Why Do We Need to Trim Our Dog’s Nails?
One of the most fundamental facets of American Bully dog ownership is nail care. Even in a short period of time, our dogs’ toenails can grow too long and start to hurt their feet. Without regular nail care, our pets may suffer from problems like:
- The paw pads may experience unnecessary pressure as a result of the toenails curling under and scraping against the ground.
- In rare circumstances, the toenails will start to grow inward into the paw pad because they have nowhere else to grow, producing a sanctuary for infection and irritation.
- Dogs with long nails may find themselves falling down more frequently because their pads aren’t there to catch them.
- Dogs’ nails may start to split, which can result in bleeding and infection.
- Overgrown nails will alter the bio-mechanics of the digits and may cause arthritis in the toes, according to Canine Arthritis Resource and Education. “Overgrown nails will change the bio-mechanics of the digits and could lead to arthritis in the toes”. This means that your American Bully having long toenails could permanently damage their paws.
We’re here to offer advice so that you may successfully take care of your American Bully’s nails at home and give them the short nails they require for a happier and healthier dog.
- The size of your Bully will determine the size of the clippers you require. Many people find that clippers with a safety shield come in handy for projectiles.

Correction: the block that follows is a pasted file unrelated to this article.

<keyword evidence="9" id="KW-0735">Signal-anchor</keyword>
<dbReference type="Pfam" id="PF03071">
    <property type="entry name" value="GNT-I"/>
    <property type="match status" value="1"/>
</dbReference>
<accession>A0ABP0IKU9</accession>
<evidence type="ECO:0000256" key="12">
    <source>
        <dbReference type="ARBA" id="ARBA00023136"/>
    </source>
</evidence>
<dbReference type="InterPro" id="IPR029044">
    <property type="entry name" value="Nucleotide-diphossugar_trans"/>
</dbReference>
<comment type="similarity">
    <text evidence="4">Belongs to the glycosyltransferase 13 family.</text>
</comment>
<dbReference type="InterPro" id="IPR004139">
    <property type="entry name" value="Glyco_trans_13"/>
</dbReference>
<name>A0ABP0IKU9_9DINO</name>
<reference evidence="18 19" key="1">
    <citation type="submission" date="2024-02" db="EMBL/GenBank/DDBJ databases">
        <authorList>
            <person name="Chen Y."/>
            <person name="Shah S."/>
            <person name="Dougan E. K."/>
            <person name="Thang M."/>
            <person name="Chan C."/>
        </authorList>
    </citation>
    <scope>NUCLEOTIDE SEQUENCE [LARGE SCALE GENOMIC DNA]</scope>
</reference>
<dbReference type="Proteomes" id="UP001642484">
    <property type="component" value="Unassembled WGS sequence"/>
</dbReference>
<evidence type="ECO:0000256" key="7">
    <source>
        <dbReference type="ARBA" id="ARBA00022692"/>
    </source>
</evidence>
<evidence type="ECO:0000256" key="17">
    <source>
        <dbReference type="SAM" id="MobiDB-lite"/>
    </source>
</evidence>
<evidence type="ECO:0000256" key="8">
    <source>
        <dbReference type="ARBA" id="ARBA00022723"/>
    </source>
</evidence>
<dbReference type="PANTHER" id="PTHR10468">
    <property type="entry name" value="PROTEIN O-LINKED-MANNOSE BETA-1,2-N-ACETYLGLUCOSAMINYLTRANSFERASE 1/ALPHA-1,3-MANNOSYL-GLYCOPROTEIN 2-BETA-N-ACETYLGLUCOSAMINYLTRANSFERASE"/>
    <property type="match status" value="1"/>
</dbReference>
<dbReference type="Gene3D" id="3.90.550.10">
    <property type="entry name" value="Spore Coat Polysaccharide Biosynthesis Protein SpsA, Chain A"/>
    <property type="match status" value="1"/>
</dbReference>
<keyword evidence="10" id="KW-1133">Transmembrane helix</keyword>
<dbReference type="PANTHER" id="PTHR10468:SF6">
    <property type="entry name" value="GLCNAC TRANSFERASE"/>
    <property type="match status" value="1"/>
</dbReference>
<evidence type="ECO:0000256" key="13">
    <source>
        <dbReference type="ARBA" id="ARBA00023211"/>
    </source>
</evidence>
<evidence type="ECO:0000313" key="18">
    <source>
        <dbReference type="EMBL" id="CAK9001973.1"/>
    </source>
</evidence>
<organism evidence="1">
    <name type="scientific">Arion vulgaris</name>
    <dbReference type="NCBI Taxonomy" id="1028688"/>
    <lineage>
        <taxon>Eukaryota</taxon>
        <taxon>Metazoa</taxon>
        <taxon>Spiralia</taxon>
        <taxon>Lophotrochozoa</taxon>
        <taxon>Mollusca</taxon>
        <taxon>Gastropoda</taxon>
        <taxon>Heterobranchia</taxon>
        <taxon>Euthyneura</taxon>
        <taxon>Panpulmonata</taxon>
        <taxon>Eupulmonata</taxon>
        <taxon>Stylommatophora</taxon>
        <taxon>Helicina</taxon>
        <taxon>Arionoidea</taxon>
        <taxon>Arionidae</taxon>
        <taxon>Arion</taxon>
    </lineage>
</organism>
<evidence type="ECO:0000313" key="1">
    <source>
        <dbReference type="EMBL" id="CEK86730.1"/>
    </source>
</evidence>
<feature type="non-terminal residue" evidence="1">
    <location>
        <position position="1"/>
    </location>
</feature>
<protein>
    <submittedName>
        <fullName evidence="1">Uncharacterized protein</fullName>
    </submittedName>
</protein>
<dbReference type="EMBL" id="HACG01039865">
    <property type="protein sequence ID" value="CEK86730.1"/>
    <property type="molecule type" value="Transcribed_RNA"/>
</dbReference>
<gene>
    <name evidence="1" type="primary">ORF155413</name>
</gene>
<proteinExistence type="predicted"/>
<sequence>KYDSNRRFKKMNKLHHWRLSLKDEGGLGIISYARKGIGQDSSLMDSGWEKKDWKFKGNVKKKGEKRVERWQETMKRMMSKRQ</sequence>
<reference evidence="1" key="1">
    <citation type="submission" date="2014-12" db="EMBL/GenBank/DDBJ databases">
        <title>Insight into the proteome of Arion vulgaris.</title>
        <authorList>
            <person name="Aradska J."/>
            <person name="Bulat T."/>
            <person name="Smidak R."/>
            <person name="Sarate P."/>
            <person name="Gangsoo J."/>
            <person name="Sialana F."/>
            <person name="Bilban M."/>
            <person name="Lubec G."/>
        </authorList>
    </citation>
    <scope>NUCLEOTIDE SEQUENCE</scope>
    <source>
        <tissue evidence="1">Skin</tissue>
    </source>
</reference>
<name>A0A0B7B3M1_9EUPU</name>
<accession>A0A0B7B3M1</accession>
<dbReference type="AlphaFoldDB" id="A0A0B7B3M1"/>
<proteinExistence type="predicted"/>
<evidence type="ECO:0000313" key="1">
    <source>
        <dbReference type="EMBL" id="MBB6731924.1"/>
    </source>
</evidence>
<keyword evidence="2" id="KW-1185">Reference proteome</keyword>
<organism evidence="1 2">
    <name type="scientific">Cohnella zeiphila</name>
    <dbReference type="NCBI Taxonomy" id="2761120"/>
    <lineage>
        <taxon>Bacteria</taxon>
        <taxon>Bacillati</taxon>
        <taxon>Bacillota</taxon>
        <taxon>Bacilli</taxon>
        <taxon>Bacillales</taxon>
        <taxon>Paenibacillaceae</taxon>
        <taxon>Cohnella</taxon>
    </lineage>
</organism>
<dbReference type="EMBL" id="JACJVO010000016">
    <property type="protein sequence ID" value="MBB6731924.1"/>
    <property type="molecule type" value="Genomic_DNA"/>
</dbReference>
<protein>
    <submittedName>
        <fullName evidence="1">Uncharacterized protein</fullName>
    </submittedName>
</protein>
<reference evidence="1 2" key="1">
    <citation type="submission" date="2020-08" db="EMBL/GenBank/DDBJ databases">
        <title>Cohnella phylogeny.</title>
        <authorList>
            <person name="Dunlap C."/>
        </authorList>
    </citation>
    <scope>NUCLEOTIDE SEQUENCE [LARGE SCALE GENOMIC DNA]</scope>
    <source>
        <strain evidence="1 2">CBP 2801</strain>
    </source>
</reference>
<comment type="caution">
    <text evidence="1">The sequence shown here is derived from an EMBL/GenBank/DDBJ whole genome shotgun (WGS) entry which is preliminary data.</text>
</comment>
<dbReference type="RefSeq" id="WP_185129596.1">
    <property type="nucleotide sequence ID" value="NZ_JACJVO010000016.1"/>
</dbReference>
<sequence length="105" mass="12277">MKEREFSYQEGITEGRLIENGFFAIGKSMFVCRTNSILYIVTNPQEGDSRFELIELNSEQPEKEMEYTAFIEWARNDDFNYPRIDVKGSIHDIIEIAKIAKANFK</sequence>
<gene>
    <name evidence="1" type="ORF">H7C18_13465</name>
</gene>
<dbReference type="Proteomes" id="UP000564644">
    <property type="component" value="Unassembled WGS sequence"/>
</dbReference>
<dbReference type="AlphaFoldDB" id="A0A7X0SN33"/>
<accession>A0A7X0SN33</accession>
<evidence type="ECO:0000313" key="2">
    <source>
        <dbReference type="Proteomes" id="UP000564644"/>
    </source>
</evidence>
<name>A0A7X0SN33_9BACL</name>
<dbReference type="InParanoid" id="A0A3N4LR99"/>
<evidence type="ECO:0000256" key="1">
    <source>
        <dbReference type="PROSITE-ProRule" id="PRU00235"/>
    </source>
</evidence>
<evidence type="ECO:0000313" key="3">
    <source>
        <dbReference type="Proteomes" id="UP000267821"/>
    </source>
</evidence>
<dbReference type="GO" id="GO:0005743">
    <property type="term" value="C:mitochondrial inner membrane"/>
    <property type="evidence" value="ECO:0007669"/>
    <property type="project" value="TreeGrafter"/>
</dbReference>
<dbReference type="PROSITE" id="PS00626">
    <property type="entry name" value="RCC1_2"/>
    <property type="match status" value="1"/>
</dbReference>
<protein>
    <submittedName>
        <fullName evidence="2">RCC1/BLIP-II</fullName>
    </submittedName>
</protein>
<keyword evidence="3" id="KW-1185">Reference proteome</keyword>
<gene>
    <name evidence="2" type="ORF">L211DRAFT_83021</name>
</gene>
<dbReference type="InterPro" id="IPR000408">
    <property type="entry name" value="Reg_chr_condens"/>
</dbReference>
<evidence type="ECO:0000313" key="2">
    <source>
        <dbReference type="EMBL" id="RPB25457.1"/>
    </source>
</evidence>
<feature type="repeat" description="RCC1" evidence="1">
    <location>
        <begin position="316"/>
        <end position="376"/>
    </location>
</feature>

- Large breed dogs, like an XL Bully will require heavy clippers.
How often should the nails on your dog be trimmed? The ideal time to clip them is when they are long enough to touch the ground. To find out, you can visually inspect your bully pit’s nails or listen for the sound of their nail tips striking the ground as they walk. Sometimes, puppies need more frequent nail trims than adults.
What to Cut
It’s important not to risk cutting off too much of the nail and exposing the nerves. Make sure to avoid cutting too far down and exposing the quick.
The bone is the most crucial component of the toe to protect, it is surrounded by the quick and the nail.
The quick, which houses the blood flow and nerves. The quick is enclosed by the nail. Dogs, like humans, lack feeling in their nails, but the quick of a dog’s nail has a nerve that sends feelings to the dog’s brain. When trimming the nail, it’s crucial to maintain a sufficient distance from the quick in order to avoid inflicting discomfort or drawing blood.
As you trim each nail, take a moment to inspect it from both the side and the cut surface as you trim it. The sliced surface of white nails turns pink just before it reaches the quick. This is where you should stop. Black nails are trickier to clip since the quick is hidden. If your Bully puppy has longer nails, you can safely trim the tip off without worrying about cutting into the quick. Make a 45-degree angle with the clippers while you trim your bully’s nails. This effectively makes the nail flat across the tip. If your Pitty’s nails aren’t excessively long, it’s crucial to check the nail surface to determine where you’ve clipped them. On a black nail, the cut surface initially appears white or gray. The cut surface will appear chalky, then pink before the quick. Do not clip any further.
Getting your Bully comfortable with Trimming
It is our responsibility as large breed pet owners to take care of our dogs’ joints and feet, including their nails. You may teach your Bully to accept having their nails done. You can achieve this by introducing the clippers to them gradually and allowing your dog to get accustomed to having their paws handled. Create pleasant associations with this by giving goodies and praise up until the point where your American Bully consents to have their nails clipped without being tense.